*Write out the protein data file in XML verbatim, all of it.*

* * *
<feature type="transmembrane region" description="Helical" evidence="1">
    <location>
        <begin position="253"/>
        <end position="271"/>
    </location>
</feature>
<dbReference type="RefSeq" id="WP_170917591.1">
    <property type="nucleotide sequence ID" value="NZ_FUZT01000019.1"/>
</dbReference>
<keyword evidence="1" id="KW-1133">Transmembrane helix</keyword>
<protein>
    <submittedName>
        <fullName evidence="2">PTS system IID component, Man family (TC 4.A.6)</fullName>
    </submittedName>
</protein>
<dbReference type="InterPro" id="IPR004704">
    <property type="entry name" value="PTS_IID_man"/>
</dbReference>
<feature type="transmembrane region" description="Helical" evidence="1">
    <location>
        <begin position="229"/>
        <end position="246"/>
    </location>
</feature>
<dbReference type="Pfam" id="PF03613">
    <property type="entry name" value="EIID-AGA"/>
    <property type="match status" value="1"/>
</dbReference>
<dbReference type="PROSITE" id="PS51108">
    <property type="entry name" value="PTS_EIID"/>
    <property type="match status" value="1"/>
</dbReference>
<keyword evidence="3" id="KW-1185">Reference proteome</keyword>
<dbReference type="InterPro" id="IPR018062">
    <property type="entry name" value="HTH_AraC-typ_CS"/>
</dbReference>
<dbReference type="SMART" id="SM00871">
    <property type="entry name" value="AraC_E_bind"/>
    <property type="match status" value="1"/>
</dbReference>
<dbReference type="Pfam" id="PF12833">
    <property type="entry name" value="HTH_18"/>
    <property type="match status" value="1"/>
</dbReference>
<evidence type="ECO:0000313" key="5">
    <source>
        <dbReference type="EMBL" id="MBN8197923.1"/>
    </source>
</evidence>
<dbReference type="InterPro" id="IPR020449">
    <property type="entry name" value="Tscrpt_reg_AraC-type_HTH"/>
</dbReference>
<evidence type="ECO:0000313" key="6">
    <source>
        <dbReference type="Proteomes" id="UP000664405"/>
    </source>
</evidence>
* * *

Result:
<feature type="transmembrane region" description="Helical" evidence="1">
    <location>
        <begin position="253"/>
        <end position="271"/>
    </location>
</feature>
<dbReference type="RefSeq" id="WP_170917591.1">
    <property type="nucleotide sequence ID" value="NZ_FUZT01000019.1"/>
</dbReference>
<keyword evidence="1" id="KW-1133">Transmembrane helix</keyword>
<protein>
    <submittedName>
        <fullName evidence="2">PTS system IID component, Man family (TC 4.A.6)</fullName>
    </submittedName>
</protein>
<dbReference type="InterPro" id="IPR004704">
    <property type="entry name" value="PTS_IID_man"/>
</dbReference>
<feature type="transmembrane region" description="Helical" evidence="1">
    <location>
        <begin position="229"/>
        <end position="246"/>
    </location>
</feature>
<dbReference type="Pfam" id="PF03613">
    <property type="entry name" value="EIID-AGA"/>
    <property type="match status" value="1"/>
</dbReference>
<dbReference type="PROSITE" id="PS51108">
    <property type="entry name" value="PTS_EIID"/>
    <property type="match status" value="1"/>
</dbReference>
<keyword evidence="3" id="KW-1185">Reference proteome</keyword>
<dbReference type="InterPro" id="IPR018062">
    <property type="entry name" value="HTH_AraC-typ_CS"/>
</dbReference>
<dbReference type="SMART" id="SM00871">
    <property type="entry name" value="AraC_E_bind"/>
    <property type="match status" value="1"/>
</dbReference>
<dbReference type="Pfam" id="PF12833">
    <property type="entry name" value="HTH_18"/>
    <property type="match status" value="1"/>
</dbReference>
<evidence type="ECO:0000313" key="5">
    <source>
        <dbReference type="EMBL" id="MBN8197923.1"/>
    </source>
</evidence>
<dbReference type="InterPro" id="IPR020449">
    <property type="entry name" value="Tscrpt_reg_AraC-type_HTH"/>
</dbReference>
<evidence type="ECO:0000313" key="6">
    <source>
        <dbReference type="Proteomes" id="UP000664405"/>
    </source>
</evidence>